Petitioner challenges the impartial hearing officerís decision on a number of grounds. She requests that the hearing officerís decision be annulled, and that respondent be ordered to complete medical, neurological, psychiatric, visual perceptual, speech and language and occupational evaluations and a functional behavioral assessment of her daughter. Respondent bears the burden of demonstrating the appropriateness of the classification recommended by its CSE (Application of a Child with a Disability, Appeal No. 91-11; Application of a Child Suspected of Having a Disability, Appeal No. 94-8), and the appropriateness of the educational placement that the CSE recommended (Application of a Child with a Handicapping Condition, Appeal No. 92-7; Application of a Child with a Disability, Appeal No. 93-9; Application of a Child with a Disability, Appeal No. 93-12). I find that the Board of Education has not met its burden of proof with respect to either classification or placement.

        A CSE may not dispense with any of the required elements of an evaluation. Section 200. 4 (b) of the Regulations of the Commissioner of Education provides that an initial evaluation of a child suspected of having a disability must include, among other things, a social history of the child. There is no evidence of a social history in the record. In addition, the CSE did not comply with the prior hearing officerís decision to perform a functional behavioral assessment, a psychiatric evaluation, and a medical examination, including a neurological assessment.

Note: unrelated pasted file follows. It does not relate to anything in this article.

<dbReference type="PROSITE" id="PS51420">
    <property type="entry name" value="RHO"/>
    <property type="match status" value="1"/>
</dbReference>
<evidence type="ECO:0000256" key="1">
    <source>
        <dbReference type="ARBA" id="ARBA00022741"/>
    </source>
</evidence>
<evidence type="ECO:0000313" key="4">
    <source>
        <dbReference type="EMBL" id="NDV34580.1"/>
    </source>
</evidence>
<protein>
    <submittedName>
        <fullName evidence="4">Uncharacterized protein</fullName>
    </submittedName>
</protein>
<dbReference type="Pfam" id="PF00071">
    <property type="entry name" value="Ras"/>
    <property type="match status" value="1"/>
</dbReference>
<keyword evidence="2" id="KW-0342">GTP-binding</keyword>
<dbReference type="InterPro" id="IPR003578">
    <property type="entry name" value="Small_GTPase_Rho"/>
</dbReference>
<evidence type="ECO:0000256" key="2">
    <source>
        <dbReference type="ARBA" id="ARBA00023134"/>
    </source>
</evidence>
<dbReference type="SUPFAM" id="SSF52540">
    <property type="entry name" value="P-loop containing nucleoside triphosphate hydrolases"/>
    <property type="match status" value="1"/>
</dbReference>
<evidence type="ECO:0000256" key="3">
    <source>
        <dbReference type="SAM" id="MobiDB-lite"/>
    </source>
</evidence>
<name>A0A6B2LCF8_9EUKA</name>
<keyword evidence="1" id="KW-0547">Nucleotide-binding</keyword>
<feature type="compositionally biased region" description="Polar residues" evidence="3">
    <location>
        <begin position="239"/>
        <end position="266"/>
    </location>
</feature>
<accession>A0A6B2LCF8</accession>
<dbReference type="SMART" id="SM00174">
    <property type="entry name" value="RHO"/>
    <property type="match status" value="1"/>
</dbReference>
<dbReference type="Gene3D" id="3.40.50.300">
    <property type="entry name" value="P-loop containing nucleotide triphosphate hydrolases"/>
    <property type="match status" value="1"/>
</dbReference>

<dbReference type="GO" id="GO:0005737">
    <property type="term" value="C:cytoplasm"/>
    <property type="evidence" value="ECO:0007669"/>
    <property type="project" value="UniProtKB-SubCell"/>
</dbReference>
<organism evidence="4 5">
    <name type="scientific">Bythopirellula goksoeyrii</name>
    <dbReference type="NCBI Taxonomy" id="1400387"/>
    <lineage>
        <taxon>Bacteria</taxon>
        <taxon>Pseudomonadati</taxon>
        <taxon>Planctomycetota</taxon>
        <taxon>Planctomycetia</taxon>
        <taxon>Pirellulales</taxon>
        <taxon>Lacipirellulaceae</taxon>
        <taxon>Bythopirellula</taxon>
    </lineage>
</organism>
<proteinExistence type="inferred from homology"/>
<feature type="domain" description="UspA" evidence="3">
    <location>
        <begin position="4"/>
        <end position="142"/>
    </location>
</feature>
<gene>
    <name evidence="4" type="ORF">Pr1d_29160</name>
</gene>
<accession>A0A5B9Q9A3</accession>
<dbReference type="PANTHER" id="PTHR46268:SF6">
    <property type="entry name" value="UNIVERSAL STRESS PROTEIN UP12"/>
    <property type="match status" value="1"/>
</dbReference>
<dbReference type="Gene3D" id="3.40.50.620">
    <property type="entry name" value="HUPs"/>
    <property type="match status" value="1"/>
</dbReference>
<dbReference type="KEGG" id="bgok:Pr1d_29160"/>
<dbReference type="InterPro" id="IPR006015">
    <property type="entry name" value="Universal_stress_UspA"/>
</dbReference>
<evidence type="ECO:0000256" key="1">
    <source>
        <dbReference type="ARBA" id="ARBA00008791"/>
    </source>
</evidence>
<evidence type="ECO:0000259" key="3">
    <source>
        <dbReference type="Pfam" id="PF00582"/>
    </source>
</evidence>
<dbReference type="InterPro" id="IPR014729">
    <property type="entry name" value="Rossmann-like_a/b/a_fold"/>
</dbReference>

Although the CSEís failure to conduct an adequate evaluation affords a sufficient basis for annulling the hearing officerís decision, I note that petitioner also challenges the composition of the CSE at the June 7, 2000 meeting. Petitioner asserts that the CSE lacked a special education teacher, a district representative, and the studentís regular education teacher as required by 34 CFR 300.344. There are five signatures of the meeting participants on the studentís IEP. However, the regular education teacher participant does not appear to have been the studentís classroom teacher at P.S. 202, and the spaces for the signatures of the district representative and special education teacher members are blank. In the absence of an answer to the petition responding to petitionerís assertion, I must find that there is merit to her claim.

 

        THE APPEAL IS SUSTAINED.

        IT IS ORDERED that the hearing officerís decision is hereby annulled; and

        IT IS FURTHER ORDERED that respondent shall complete a medical, neurological and psychiatric examination of petitionerís child as well as a functional behavioral assessment as previously ordered by the Impartial Hearing Officer and a social history, after which it shall reconvene and determine whether the student should be classified as a child with a disability and what if any special education services should be provided to her.

 

 

 

 

Dated:

Albany, New York

__________________________

September 28, 2001

JOSEPH P. FREY